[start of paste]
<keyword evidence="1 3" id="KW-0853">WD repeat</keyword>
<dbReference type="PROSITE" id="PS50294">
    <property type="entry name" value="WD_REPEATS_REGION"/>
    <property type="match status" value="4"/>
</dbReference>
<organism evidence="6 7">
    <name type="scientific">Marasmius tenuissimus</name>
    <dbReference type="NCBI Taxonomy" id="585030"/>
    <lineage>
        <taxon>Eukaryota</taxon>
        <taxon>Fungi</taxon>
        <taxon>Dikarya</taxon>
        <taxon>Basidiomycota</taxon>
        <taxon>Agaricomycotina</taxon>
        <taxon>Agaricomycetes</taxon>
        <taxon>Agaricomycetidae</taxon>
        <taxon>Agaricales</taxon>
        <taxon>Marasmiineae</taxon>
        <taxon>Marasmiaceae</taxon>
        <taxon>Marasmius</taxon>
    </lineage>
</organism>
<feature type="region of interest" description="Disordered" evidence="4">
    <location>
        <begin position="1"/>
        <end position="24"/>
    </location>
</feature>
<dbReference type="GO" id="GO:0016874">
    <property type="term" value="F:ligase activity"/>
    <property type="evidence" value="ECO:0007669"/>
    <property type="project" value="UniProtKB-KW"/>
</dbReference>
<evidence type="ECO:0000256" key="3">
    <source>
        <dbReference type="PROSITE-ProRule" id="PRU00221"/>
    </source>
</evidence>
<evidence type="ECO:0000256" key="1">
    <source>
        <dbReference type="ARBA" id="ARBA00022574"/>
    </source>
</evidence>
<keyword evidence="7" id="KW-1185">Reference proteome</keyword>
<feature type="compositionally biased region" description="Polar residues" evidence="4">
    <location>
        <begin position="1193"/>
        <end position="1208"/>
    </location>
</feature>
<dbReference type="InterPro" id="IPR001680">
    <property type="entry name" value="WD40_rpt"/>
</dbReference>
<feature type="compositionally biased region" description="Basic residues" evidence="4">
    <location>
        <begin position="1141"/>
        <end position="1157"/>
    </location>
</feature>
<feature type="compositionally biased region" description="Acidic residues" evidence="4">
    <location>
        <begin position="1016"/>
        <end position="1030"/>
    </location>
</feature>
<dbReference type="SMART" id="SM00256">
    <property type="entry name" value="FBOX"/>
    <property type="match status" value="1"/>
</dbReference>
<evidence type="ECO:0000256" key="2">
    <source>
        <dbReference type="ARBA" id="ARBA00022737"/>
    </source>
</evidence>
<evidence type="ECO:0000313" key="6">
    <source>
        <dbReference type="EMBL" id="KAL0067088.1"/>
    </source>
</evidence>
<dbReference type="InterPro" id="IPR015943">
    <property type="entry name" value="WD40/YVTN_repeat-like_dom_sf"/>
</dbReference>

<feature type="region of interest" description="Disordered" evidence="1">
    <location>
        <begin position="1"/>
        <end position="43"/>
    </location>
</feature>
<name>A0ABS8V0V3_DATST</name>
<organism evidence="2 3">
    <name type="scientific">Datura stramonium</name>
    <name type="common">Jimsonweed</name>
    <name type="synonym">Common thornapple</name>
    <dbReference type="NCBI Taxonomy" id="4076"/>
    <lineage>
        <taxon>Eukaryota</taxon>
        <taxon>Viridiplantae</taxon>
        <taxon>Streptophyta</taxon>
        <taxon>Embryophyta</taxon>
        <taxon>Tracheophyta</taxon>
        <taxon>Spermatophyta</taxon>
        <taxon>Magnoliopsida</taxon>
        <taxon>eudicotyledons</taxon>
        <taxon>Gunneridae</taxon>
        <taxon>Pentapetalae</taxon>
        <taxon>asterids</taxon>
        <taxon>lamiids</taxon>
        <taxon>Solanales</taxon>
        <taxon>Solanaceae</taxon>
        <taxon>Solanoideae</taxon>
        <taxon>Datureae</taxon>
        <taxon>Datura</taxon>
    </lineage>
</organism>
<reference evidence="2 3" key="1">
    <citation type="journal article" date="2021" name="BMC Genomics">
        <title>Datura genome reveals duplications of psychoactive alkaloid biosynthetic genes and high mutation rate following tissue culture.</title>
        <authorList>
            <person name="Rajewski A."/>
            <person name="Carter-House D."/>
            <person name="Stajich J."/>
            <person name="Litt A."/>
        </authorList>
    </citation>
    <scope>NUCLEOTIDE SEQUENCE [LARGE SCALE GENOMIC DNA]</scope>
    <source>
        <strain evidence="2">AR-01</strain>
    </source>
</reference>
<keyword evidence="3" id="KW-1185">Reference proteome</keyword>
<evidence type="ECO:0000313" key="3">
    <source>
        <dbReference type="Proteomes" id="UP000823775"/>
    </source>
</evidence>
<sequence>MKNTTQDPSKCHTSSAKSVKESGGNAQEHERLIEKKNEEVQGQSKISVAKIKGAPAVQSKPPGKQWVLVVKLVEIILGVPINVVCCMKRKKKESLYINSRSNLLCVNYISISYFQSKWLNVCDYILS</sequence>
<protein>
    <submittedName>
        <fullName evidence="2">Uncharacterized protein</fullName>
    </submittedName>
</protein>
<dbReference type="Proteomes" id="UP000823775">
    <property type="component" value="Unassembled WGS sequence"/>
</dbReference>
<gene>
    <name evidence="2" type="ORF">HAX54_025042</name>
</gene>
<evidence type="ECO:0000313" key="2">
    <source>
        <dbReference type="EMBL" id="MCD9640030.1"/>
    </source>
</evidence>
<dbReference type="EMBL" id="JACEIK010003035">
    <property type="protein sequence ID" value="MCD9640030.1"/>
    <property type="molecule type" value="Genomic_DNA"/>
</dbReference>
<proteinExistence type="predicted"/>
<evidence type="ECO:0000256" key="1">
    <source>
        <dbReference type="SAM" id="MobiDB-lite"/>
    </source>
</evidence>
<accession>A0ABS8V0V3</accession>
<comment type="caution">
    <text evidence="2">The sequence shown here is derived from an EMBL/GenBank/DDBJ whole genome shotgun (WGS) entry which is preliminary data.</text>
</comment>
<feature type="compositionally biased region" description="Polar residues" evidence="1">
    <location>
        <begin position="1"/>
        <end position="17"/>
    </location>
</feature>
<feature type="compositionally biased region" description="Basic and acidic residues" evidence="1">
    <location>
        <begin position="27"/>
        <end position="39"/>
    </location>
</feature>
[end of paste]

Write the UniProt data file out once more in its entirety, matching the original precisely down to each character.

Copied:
<keyword evidence="1 3" id="KW-0853">WD repeat</keyword>
<dbReference type="PROSITE" id="PS50294">
    <property type="entry name" value="WD_REPEATS_REGION"/>
    <property type="match status" value="4"/>
</dbReference>
<organism evidence="6 7">
    <name type="scientific">Marasmius tenuissimus</name>
    <dbReference type="NCBI Taxonomy" id="585030"/>
    <lineage>
        <taxon>Eukaryota</taxon>
        <taxon>Fungi</taxon>
        <taxon>Dikarya</taxon>
        <taxon>Basidiomycota</taxon>
        <taxon>Agaricomycotina</taxon>
        <taxon>Agaricomycetes</taxon>
        <taxon>Agaricomycetidae</taxon>
        <taxon>Agaricales</taxon>
        <taxon>Marasmiineae</taxon>
        <taxon>Marasmiaceae</taxon>
        <taxon>Marasmius</taxon>
    </lineage>
</organism>
<feature type="region of interest" description="Disordered" evidence="4">
    <location>
        <begin position="1"/>
        <end position="24"/>
    </location>
</feature>
<dbReference type="GO" id="GO:0016874">
    <property type="term" value="F:ligase activity"/>
    <property type="evidence" value="ECO:0007669"/>
    <property type="project" value="UniProtKB-KW"/>
</dbReference>
<evidence type="ECO:0000256" key="3">
    <source>
        <dbReference type="PROSITE-ProRule" id="PRU00221"/>
    </source>
</evidence>
<evidence type="ECO:0000256" key="1">
    <source>
        <dbReference type="ARBA" id="ARBA00022574"/>
    </source>
</evidence>
<keyword evidence="7" id="KW-1185">Reference proteome</keyword>
<feature type="compositionally biased region" description="Polar residues" evidence="4">
    <location>
        <begin position="1193"/>
        <end position="1208"/>
    </location>
</feature>
<dbReference type="InterPro" id="IPR001680">
    <property type="entry name" value="WD40_rpt"/>
</dbReference>
<feature type="compositionally biased region" description="Basic residues" evidence="4">
    <location>
        <begin position="1141"/>
        <end position="1157"/>
    </location>
</feature>
<feature type="compositionally biased region" description="Acidic residues" evidence="4">
    <location>
        <begin position="1016"/>
        <end position="1030"/>
    </location>
</feature>
<dbReference type="SMART" id="SM00256">
    <property type="entry name" value="FBOX"/>
    <property type="match status" value="1"/>
</dbReference>
<evidence type="ECO:0000256" key="2">
    <source>
        <dbReference type="ARBA" id="ARBA00022737"/>
    </source>
</evidence>
<evidence type="ECO:0000313" key="6">
    <source>
        <dbReference type="EMBL" id="KAL0067088.1"/>
    </source>
</evidence>
<dbReference type="InterPro" id="IPR015943">
    <property type="entry name" value="WD40/YVTN_repeat-like_dom_sf"/>
</dbReference>

<feature type="region of interest" description="Disordered" evidence="1">
    <location>
        <begin position="1"/>
        <end position="43"/>
    </location>
</feature>
<name>A0ABS8V0V3_DATST</name>
<organism evidence="2 3">
    <name type="scientific">Datura stramonium</name>
    <name type="common">Jimsonweed</name>
    <name type="synonym">Common thornapple</name>
    <dbReference type="NCBI Taxonomy" id="4076"/>
    <lineage>
        <taxon>Eukaryota</taxon>
        <taxon>Viridiplantae</taxon>
        <taxon>Streptophyta</taxon>
        <taxon>Embryophyta</taxon>
        <taxon>Tracheophyta</taxon>
        <taxon>Spermatophyta</taxon>
        <taxon>Magnoliopsida</taxon>
        <taxon>eudicotyledons</taxon>
        <taxon>Gunneridae</taxon>
        <taxon>Pentapetalae</taxon>
        <taxon>asterids</taxon>
        <taxon>lamiids</taxon>
        <taxon>Solanales</taxon>
        <taxon>Solanaceae</taxon>
        <taxon>Solanoideae</taxon>
        <taxon>Datureae</taxon>
        <taxon>Datura</taxon>
    </lineage>
</organism>
<reference evidence="2 3" key="1">
    <citation type="journal article" date="2021" name="BMC Genomics">
        <title>Datura genome reveals duplications of psychoactive alkaloid biosynthetic genes and high mutation rate following tissue culture.</title>
        <authorList>
            <person name="Rajewski A."/>
            <person name="Carter-House D."/>
            <person name="Stajich J."/>
            <person name="Litt A."/>
        </authorList>
    </citation>
    <scope>NUCLEOTIDE SEQUENCE [LARGE SCALE GENOMIC DNA]</scope>
    <source>
        <strain evidence="2">AR-01</strain>
    </source>
</reference>
<keyword evidence="3" id="KW-1185">Reference proteome</keyword>
<evidence type="ECO:0000313" key="3">
    <source>
        <dbReference type="Proteomes" id="UP000823775"/>
    </source>
</evidence>
<sequence>MKNTTQDPSKCHTSSAKSVKESGGNAQEHERLIEKKNEEVQGQSKISVAKIKGAPAVQSKPPGKQWVLVVKLVEIILGVPINVVCCMKRKKKESLYINSRSNLLCVNYISISYFQSKWLNVCDYILS</sequence>
<protein>
    <submittedName>
        <fullName evidence="2">Uncharacterized protein</fullName>
    </submittedName>
</protein>
<dbReference type="Proteomes" id="UP000823775">
    <property type="component" value="Unassembled WGS sequence"/>
</dbReference>
<gene>
    <name evidence="2" type="ORF">HAX54_025042</name>
</gene>
<evidence type="ECO:0000313" key="2">
    <source>
        <dbReference type="EMBL" id="MCD9640030.1"/>
    </source>
</evidence>
<dbReference type="EMBL" id="JACEIK010003035">
    <property type="protein sequence ID" value="MCD9640030.1"/>
    <property type="molecule type" value="Genomic_DNA"/>
</dbReference>
<proteinExistence type="predicted"/>
<evidence type="ECO:0000256" key="1">
    <source>
        <dbReference type="SAM" id="MobiDB-lite"/>
    </source>
</evidence>
<accession>A0ABS8V0V3</accession>
<comment type="caution">
    <text evidence="2">The sequence shown here is derived from an EMBL/GenBank/DDBJ whole genome shotgun (WGS) entry which is preliminary data.</text>
</comment>
<feature type="compositionally biased region" description="Polar residues" evidence="1">
    <location>
        <begin position="1"/>
        <end position="17"/>
    </location>
</feature>
<feature type="compositionally biased region" description="Basic and acidic residues" evidence="1">
    <location>
        <begin position="27"/>
        <end position="39"/>
    </location>
</feature>